Experts believe that physical activity participation in youth can promote good health into adulthood. According to a recent study, one way youngsters can reduce cardiovascular disease (CVD) risk factors is to participate in brief periods of high-intensity exercise (HIT). The study subjects included 47 boys and 10 girls who were approximately 16.4 years of age. They were separated into three groups: high intensity, moderate intensity and control. Body composition, body mass index (BMI) and blood pressure measurements were taken pre- and post-intervention, and a health questionnaire was administered. Individuals in the HIT group performed 30 seconds of maximal-effort sprint four times with a 30-second rest between each sprint; they did this three times per week. As the weeks progressed, so did the exercise protocol. By week 7 the HIT group was performing 6 repetitions with a 20-second rest between each sprint.

The moderate-intensity group exercised at 70% VO2max for 20 minutes three times per week.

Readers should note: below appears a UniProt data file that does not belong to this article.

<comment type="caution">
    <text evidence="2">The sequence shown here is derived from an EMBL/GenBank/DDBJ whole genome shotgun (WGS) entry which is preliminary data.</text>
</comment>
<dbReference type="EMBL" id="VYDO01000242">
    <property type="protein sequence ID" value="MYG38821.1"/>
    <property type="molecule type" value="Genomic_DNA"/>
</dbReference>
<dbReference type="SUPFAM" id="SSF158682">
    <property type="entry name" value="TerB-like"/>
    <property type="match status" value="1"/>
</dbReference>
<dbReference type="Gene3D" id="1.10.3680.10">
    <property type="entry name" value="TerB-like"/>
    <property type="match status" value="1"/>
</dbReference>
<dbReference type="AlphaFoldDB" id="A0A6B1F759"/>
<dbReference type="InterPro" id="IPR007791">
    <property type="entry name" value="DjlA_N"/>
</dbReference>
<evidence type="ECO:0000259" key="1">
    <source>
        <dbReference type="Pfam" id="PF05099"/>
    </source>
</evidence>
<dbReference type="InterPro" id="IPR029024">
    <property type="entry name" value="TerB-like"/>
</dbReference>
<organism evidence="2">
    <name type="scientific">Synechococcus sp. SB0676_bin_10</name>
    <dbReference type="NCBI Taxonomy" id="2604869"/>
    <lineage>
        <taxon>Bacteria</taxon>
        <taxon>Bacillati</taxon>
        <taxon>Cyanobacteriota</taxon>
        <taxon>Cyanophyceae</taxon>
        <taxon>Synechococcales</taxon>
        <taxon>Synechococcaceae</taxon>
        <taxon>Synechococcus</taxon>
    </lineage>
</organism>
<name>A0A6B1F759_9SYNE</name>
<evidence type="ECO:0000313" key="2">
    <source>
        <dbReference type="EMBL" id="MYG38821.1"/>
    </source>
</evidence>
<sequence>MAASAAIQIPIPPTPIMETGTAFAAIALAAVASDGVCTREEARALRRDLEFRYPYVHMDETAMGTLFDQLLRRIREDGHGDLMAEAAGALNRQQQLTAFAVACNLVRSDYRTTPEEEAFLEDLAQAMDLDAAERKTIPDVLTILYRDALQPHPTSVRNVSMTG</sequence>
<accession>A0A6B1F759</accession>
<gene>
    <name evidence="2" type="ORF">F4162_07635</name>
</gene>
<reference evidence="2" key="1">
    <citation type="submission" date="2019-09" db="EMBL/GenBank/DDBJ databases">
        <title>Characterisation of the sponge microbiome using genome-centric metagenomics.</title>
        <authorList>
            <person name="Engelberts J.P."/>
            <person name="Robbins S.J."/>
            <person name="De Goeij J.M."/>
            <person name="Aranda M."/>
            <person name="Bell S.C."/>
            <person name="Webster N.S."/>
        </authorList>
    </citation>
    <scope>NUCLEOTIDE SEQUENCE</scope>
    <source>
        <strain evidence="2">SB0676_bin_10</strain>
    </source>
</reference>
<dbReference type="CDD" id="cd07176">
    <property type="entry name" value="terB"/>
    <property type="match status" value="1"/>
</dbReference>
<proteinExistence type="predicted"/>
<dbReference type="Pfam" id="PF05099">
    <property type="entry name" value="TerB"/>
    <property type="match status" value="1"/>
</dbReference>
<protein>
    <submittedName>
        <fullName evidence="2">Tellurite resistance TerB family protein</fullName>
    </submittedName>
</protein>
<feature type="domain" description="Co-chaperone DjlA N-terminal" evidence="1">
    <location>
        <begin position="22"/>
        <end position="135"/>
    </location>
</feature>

According to the data, the moderate-intensity group experienced improvements in BMI, body fat percentage, systolic blood pressure and HDL and LDL cholesterol levels. The HIT group saw minimal—if any—improvements in BMI and body fat percentage. However, the HIT group showed significant improvement in systolic blood pressure. Cholesterol readings showed greater improvements among the HIT group than among the moderate-intensity group.

The study authors stated, “It is not surprising, perhaps, that traditional endurance exercise [the moderate-intensity intervention] appears to have had the greatest effect on CVD risk over the 7-week intervention,” but they concluded that “brief, intense exercise is a time efficient means for improving CVD risk factors in adolescents.”

The study was published in the American Journal of Human Biology (2011; doi: 10.1002/ajhb.21166).